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I'm using the following code to create a fullscreen background slideshow using the Swiper JS library:

<?php
function background_slideshow() {
    $args = array(
        'post_type'      => 'attachment',
        'numberposts'    => -1,
        'post_parent'    => get_the_ID(),
        'post_mime_type' => 'image',
        'orderby'        => 'menu_order',
        'order'          => 'ASC',
    );

    ?>
    <div class="swiper">
    <div class="swiper-wrapper">

    <?php
    $attachments = get_posts( $args );
    if ( $attachments ) {
        foreach ( $attachments as $attachment ) {
            echo '<div class="swiper-slide">' . wp_get_attachment_image( $attachment->ID, 'full' ) . '</div>';
        }
    }
    ?>

    </div>
    <div class="swiper-button-prev"></div>
    <div class="swiper-button-next"></div>
    </div>

    <?php

}
?>

This code returns image tags like this:

<img width="2664" height="1440" 
src="https://www.example.com/wp-content/uploads/2018/10/image.jpg"
class="attachment-full size-full" alt="" decoding="async" loading="lazy"
srcset="https://www.example.com/wp-content/uploads/2018/10/image.jpg 2664w,
        https://www.example.com/wp-content/uploads/2018/10/image-300x162.jpg 300w,
        https://www.example.com/wp-content/uploads/2018/10/image-600x324.jpg 600w,
        https://www.example.com/wp-content/uploads/2018/10/image-768x415.jpg 768w,
        https://www.example.com/wp-content/uploads/2018/10/image-1894x1024.jpg 1894w"
sizes="(max-width: 2664px) 100vw, 2664px" />

I'm using the following CSS code to make the images cover the whole screen:

.swiper {
  position: absolute;
  left: 0;
  top: 0;
  width: 100%;
  height: 100%;
}

.swiper-slide img {
  object-fit: cover;
  height: 100vh;
}

The problem is that those who access the site using a smartphone are getting really blurry images because their browser is choosing the smallest image for smartphones (https://www.example.com/wp-content/uploads/2018/10/image-300x162.jpg). This size is OK for thumbnails in a grid, but not for a fullscreen background slideshow.

My question is, is it possible to remove the https://www.example.com/wp-content/uploads/2018/10/image-300x162.jpg 300w srcset entry JUST for this specific wp_get_attachment_image() call without using preg_replace() or similar regexp functions?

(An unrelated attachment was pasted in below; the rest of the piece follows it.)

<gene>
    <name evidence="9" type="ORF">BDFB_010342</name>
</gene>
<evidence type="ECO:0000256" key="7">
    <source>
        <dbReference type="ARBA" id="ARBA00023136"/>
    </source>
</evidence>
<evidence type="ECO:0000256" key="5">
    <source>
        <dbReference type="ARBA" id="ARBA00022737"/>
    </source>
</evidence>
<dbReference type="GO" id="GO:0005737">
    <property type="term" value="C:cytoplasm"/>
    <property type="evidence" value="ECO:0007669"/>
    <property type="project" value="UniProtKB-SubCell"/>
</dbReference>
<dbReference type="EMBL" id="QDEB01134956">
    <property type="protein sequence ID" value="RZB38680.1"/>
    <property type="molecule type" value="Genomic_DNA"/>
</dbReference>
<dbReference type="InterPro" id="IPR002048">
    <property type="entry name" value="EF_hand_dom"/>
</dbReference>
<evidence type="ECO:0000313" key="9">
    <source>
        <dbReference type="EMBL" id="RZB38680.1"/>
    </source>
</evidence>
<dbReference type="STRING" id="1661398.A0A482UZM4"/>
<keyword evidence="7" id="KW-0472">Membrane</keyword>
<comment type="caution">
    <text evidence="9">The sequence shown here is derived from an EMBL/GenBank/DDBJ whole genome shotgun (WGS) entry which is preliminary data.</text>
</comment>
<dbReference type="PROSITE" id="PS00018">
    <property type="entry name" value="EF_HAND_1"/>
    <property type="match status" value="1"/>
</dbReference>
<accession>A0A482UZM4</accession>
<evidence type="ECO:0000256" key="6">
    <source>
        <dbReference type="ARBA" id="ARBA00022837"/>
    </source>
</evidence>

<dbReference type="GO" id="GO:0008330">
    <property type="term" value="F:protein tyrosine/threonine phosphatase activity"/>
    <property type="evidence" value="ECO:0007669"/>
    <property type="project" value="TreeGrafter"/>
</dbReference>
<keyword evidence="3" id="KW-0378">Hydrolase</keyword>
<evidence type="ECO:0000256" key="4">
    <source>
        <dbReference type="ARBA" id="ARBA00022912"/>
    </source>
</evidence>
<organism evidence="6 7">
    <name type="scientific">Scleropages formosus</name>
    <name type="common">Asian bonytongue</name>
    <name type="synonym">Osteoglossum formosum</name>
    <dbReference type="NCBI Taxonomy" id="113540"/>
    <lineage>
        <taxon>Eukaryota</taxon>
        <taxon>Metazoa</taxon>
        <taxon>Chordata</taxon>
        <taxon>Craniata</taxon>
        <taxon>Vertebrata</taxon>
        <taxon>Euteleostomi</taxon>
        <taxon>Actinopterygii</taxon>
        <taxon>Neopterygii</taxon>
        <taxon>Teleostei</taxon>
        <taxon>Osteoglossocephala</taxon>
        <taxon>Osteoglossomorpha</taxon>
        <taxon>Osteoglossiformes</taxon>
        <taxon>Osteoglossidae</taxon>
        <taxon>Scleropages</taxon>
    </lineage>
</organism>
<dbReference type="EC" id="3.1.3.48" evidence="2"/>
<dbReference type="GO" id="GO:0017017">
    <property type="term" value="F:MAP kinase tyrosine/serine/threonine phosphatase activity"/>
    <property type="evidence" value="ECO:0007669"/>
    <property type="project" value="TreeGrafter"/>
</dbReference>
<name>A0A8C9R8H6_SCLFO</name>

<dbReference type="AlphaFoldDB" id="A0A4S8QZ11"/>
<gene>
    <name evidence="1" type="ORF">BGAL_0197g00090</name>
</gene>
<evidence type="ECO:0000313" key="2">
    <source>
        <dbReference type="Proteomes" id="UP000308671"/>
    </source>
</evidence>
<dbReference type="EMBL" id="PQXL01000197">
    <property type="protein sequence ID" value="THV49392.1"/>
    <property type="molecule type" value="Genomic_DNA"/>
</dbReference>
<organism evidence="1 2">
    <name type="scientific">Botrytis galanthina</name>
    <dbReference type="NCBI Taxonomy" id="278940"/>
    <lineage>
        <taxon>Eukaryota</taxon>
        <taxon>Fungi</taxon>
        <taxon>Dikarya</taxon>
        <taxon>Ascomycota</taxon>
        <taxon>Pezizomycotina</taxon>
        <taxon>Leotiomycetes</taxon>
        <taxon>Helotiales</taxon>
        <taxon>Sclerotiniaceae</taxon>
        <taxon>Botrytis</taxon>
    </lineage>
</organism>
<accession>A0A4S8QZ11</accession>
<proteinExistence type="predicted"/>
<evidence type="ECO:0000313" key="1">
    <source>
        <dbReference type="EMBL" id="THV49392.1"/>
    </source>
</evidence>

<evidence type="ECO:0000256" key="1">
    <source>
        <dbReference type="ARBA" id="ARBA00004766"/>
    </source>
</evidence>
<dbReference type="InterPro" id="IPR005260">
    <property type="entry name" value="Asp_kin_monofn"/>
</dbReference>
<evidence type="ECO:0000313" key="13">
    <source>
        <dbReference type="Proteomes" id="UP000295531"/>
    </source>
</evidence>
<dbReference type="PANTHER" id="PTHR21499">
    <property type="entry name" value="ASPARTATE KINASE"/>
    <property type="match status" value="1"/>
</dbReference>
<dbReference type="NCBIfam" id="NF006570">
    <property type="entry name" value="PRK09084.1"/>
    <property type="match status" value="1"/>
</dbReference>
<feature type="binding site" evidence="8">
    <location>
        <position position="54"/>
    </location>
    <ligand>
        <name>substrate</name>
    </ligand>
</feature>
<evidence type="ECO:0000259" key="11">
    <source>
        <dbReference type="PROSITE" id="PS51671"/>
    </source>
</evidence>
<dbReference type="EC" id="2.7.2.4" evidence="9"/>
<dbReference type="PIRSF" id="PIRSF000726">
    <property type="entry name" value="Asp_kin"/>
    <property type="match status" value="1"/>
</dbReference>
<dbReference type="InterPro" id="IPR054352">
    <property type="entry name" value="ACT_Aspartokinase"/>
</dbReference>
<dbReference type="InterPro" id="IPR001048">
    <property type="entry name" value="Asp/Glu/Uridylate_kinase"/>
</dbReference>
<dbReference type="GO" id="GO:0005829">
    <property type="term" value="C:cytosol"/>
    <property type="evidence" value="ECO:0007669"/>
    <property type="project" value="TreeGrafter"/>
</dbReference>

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1 Answer 1

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This is the wrong approach. Mobile devices are being served the small image because the default sizes attribute is incorrect for your uses case, not because of the srcset.

If you provide a correct sizes attribute then browsers will choose a more appropriate source. If you remove the 300w version without changing the sizes attribute the browser will probably just pick the 600w version, which will probably still be blurry. In fact, given modern mobile display resolutions I'd wager that it is choosing the 600w version or higher already, but that's still too blurry.

The reason the image is blurry is because your sizes attribute (which is actually just the WordPress default) is telling the browser that on displays smaller than 2664px the image is displayed at 100vw, i.e. the viewport width, but the image is actually displayed at 100vh because of your CSS, meaning that the image is actually being displayed much much wider if the display is vertical.

You need to tell the browser what width the image will actually be displayed at. If your images are 16:9 the the image is going to be displayed at 1.77 times the height of the display (16/9 is 1.77). You can tell the browser this by setting the sizes attribute to calc(100vh * 1.77):

wp_get_attachment_image(
    $attachment->ID,
    'full',
    null,
    array(
        'sizes' => 'calc(100vh * 1.77)',
    )
);

Unfortunately. because the image is sized vertically, it's not possible to provide a 100% accurate sizes attribute unless you know the aspect ratio of the original image. If you or your users are going to use a variety of different images in this slider, then you may want to dynamically calculate the ratio:

$image = wp_get_attachment_image_src( $attachment->ID, 'full' );
$ratio = $src[1] / $src[2];

wp_get_attachment_image(
    $attachment->ID,
    'full',
    null,
    array(
        'sizes' => "max(100vw, calc(100vh * $ratio))",
    )
);

I added max() here to indicate that the image will display at 100vw or calc(100vh * $ratio), whichever is wider. This is to account for the behaviour of object-fit if the original image is tall and narrow.

3
  • Thanks for the thorough explanation! Now I understand the logic behind the srcset and sizes attributes a bit more. Just an observation, 16/9 is not 1.66 but 1.77.
    – leemon
    Commented Jan 16, 2023 at 6:37
  • 1
    @leemon Ah, good catch, thanks. Commented Jan 16, 2023 at 6:48
  • There are still two mentions of "1.66" left in your answer
    – leemon
    Commented Jan 16, 2023 at 6:57

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